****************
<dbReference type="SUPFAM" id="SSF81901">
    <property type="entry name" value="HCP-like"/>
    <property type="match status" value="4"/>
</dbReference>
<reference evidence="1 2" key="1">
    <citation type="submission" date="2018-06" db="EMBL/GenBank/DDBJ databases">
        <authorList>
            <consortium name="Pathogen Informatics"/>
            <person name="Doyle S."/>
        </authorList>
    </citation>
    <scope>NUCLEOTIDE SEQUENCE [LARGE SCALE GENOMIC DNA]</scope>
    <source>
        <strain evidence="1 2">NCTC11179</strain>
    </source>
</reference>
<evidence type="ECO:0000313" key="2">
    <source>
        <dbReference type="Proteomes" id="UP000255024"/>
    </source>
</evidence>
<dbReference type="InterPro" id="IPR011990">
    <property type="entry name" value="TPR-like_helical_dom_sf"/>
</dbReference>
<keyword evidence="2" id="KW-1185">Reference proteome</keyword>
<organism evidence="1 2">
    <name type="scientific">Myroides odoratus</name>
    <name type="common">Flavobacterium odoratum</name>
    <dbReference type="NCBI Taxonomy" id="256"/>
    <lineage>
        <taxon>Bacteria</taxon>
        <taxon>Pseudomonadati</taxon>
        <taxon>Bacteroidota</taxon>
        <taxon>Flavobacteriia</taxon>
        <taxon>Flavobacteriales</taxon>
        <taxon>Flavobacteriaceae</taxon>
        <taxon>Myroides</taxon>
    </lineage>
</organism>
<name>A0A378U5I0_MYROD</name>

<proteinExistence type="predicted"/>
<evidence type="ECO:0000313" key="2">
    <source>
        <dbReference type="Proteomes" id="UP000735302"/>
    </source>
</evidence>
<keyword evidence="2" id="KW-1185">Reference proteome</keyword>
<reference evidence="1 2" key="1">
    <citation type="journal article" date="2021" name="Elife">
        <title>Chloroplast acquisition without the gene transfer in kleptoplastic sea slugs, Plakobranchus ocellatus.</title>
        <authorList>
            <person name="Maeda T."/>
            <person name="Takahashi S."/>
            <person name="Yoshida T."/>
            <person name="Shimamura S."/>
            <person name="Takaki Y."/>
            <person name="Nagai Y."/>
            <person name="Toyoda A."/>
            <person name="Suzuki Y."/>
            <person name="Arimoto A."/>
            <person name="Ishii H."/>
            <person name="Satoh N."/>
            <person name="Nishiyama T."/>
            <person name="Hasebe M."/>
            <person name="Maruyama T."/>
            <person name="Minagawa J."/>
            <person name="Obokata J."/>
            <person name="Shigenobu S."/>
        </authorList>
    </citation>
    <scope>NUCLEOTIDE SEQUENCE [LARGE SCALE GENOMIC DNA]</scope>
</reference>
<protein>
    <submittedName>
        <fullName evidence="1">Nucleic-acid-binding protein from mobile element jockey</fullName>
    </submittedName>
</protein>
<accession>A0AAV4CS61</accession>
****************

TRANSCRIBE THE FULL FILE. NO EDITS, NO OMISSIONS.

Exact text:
<dbReference type="SUPFAM" id="SSF81901">
    <property type="entry name" value="HCP-like"/>
    <property type="match status" value="4"/>
</dbReference>
<reference evidence="1 2" key="1">
    <citation type="submission" date="2018-06" db="EMBL/GenBank/DDBJ databases">
        <authorList>
            <consortium name="Pathogen Informatics"/>
            <person name="Doyle S."/>
        </authorList>
    </citation>
    <scope>NUCLEOTIDE SEQUENCE [LARGE SCALE GENOMIC DNA]</scope>
    <source>
        <strain evidence="1 2">NCTC11179</strain>
    </source>
</reference>
<evidence type="ECO:0000313" key="2">
    <source>
        <dbReference type="Proteomes" id="UP000255024"/>
    </source>
</evidence>
<dbReference type="InterPro" id="IPR011990">
    <property type="entry name" value="TPR-like_helical_dom_sf"/>
</dbReference>
<keyword evidence="2" id="KW-1185">Reference proteome</keyword>
<organism evidence="1 2">
    <name type="scientific">Myroides odoratus</name>
    <name type="common">Flavobacterium odoratum</name>
    <dbReference type="NCBI Taxonomy" id="256"/>
    <lineage>
        <taxon>Bacteria</taxon>
        <taxon>Pseudomonadati</taxon>
        <taxon>Bacteroidota</taxon>
        <taxon>Flavobacteriia</taxon>
        <taxon>Flavobacteriales</taxon>
        <taxon>Flavobacteriaceae</taxon>
        <taxon>Myroides</taxon>
    </lineage>
</organism>
<name>A0A378U5I0_MYROD</name>

<proteinExistence type="predicted"/>
<evidence type="ECO:0000313" key="2">
    <source>
        <dbReference type="Proteomes" id="UP000735302"/>
    </source>
</evidence>
<keyword evidence="2" id="KW-1185">Reference proteome</keyword>
<reference evidence="1 2" key="1">
    <citation type="journal article" date="2021" name="Elife">
        <title>Chloroplast acquisition without the gene transfer in kleptoplastic sea slugs, Plakobranchus ocellatus.</title>
        <authorList>
            <person name="Maeda T."/>
            <person name="Takahashi S."/>
            <person name="Yoshida T."/>
            <person name="Shimamura S."/>
            <person name="Takaki Y."/>
            <person name="Nagai Y."/>
            <person name="Toyoda A."/>
            <person name="Suzuki Y."/>
            <person name="Arimoto A."/>
            <person name="Ishii H."/>
            <person name="Satoh N."/>
            <person name="Nishiyama T."/>
            <person name="Hasebe M."/>
            <person name="Maruyama T."/>
            <person name="Minagawa J."/>
            <person name="Obokata J."/>
            <person name="Shigenobu S."/>
        </authorList>
    </citation>
    <scope>NUCLEOTIDE SEQUENCE [LARGE SCALE GENOMIC DNA]</scope>
</reference>
<protein>
    <submittedName>
        <fullName evidence="1">Nucleic-acid-binding protein from mobile element jockey</fullName>
    </submittedName>
</protein>
<accession>A0AAV4CS61</accession>